Theologian suggests three things for more meaningful membership


TEXAN Correspondent
Jerry Pierce
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FORT WORTH—Carl J. Bradford, assistant professor of evangelism and occupant of the Malcolm R. and Melba L. McDow Chair of Evangelism, has been appointed dean of Texas Baptist College, the undergraduate school of Southwestern Baptist Theological …

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John Hammett, professor of systematic theology at Southeastern Baptist Theological Seminary in Wake Forest, N.C., said churches could do three things to make membership more meaningful: drafting unique church covenants, reforming baptism and membership requirements, and restoring redemptive discipline.

Hammett’s suggestions were published in his paper “Regenerate Church Membership: The Baptist Mark of the Church,” during the Baptist Distinctives Series held at Southwestern Baptist Theological Seminary in September.

Return to church covenants

Hammett cites Charles DeWeese’s assessment that a “commitment to church fellowship, an acceptance of the authority of the church’s discipline, a pledge to support the worship of the church and personal devotion, and a commitment to mutual care one for another appear in virtually all Baptist church covenants.”

“These documents are different from confessions of faith in that conduct is emphasized more than doctrine, though doctrine is often mentioned secondarily.”

Many parachurch organizations and Baptist bodies have offered model covenants?something Hammett warns against.

Instead, he encourages a conversation about what commitments Scripture requires of the local church members followed by a drafting of a new church covenant, and if necessary, the reconstituting of the church membership.

Hammett said a similar binding agreement is described in Nehemiah 9 and 10 as a covenant for Israel.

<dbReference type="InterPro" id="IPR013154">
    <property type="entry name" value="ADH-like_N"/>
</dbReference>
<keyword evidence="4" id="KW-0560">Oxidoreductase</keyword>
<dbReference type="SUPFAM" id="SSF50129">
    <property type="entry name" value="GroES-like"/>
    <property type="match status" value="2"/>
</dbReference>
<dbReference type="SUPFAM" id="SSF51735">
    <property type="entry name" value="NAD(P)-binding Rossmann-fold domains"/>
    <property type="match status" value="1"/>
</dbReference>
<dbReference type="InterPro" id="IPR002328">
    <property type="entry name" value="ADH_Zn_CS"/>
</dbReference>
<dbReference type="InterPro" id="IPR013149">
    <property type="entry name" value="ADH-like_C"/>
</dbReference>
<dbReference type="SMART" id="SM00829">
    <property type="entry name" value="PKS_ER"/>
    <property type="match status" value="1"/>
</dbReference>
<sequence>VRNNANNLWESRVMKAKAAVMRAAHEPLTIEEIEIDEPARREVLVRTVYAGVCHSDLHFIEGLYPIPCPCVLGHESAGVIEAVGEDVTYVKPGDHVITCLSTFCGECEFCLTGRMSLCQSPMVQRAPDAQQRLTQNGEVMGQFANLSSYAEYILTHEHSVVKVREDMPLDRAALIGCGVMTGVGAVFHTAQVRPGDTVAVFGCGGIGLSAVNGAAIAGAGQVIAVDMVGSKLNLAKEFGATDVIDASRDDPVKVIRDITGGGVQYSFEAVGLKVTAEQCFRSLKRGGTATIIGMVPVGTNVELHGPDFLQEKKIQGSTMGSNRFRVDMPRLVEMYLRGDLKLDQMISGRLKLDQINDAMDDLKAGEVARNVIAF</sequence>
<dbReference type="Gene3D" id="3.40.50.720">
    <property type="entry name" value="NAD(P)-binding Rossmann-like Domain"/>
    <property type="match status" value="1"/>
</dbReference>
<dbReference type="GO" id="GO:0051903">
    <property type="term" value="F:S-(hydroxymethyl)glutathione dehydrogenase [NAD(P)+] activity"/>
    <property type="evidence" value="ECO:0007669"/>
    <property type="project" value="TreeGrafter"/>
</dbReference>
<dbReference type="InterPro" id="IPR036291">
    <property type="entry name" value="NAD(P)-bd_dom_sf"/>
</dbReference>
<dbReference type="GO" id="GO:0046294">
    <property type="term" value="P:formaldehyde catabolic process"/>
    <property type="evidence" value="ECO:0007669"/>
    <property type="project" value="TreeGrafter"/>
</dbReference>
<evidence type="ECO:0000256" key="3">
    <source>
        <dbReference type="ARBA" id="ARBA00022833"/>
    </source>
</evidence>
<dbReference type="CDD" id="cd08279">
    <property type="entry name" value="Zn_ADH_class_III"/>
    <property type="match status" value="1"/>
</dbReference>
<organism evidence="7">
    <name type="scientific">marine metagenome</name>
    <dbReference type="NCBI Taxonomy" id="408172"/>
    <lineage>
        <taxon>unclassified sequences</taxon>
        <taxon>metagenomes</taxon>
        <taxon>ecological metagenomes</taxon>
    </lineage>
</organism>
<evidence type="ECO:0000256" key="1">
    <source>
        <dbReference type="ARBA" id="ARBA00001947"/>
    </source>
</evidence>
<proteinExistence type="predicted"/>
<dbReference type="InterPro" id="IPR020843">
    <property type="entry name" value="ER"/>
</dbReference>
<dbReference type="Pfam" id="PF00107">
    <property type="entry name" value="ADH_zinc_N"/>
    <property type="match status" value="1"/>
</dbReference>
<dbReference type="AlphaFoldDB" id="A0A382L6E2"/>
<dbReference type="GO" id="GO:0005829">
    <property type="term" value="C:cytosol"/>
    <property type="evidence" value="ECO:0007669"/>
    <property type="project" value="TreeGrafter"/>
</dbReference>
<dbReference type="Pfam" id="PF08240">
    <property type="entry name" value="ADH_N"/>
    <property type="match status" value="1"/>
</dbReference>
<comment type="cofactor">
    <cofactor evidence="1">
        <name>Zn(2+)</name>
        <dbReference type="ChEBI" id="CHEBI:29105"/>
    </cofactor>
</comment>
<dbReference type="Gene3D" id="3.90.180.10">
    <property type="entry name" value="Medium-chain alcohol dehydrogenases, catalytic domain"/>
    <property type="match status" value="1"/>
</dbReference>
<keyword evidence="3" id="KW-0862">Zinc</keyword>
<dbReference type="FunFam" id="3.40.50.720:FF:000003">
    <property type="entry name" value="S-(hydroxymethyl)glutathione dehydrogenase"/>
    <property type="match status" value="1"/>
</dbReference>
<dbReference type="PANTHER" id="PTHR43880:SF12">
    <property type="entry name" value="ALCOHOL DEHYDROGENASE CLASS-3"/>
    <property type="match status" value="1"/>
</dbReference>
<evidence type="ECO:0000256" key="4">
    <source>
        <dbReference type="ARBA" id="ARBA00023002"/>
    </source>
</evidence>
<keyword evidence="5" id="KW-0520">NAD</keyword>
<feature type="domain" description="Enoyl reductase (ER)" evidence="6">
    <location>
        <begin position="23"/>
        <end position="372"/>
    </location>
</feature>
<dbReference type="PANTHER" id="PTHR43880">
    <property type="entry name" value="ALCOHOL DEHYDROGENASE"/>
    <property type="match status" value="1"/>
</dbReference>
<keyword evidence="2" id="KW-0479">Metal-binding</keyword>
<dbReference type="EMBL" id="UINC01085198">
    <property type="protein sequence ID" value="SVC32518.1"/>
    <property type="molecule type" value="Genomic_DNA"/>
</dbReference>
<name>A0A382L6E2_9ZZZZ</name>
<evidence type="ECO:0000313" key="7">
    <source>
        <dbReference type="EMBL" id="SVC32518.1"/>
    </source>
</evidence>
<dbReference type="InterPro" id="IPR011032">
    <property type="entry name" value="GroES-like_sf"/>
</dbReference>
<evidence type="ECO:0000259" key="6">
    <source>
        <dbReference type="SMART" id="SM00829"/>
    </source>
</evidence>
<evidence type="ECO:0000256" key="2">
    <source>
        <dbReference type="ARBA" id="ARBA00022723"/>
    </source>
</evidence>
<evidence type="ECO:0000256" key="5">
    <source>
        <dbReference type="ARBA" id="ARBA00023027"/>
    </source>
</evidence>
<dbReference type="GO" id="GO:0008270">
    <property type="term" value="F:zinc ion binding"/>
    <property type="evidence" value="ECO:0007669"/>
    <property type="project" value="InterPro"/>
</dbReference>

“Adopting a church covenant is one way God’s people today can say, ‘We will not neglect our church.'”

Hammett said once a new covenant is adopted, members should be asked to renew their commitment annually.

“In the late nineteenth and early twentieth century the practice of covenanting declined,” Hammett wrote. “A number of factors contributed to this decline, among them the sacrifice of the ideal of regenerate church membership to the ideal of numerical growth, the general secularization of American society, and the unwillingness of church members to hold one another accountable.”

Reform baptism, church membership

Hammett wrote that early Baptists were confident in the local church’s ability to search for evidence of regeneration in the testimonies of prospective baptismal candidates. Fear of appearing judgmental keeps modern churches from doing this effectively, he contended.

Noting that human judgment is fallible, he wrote that “there are some measures churches may take to be responsible as well as hospitable in baptizing and welcoming new members.”

First, Hammett said, a clear separation must exist between welcoming someone who applies for membership and the granting of membership.

“In most Baptist churches in North America today, what happens when someone comes forward at the end of a service and asks for membership? There may be a few moments of whispered conversation but after a few perfunctory questions the person is presented for a church vote. The problem is the church members have no basis for voting on such a person. No one would think of opposing their request for membership and so the vote becomes a meaningless gesture, a relic of an earlier time when churches took membership more seriously.”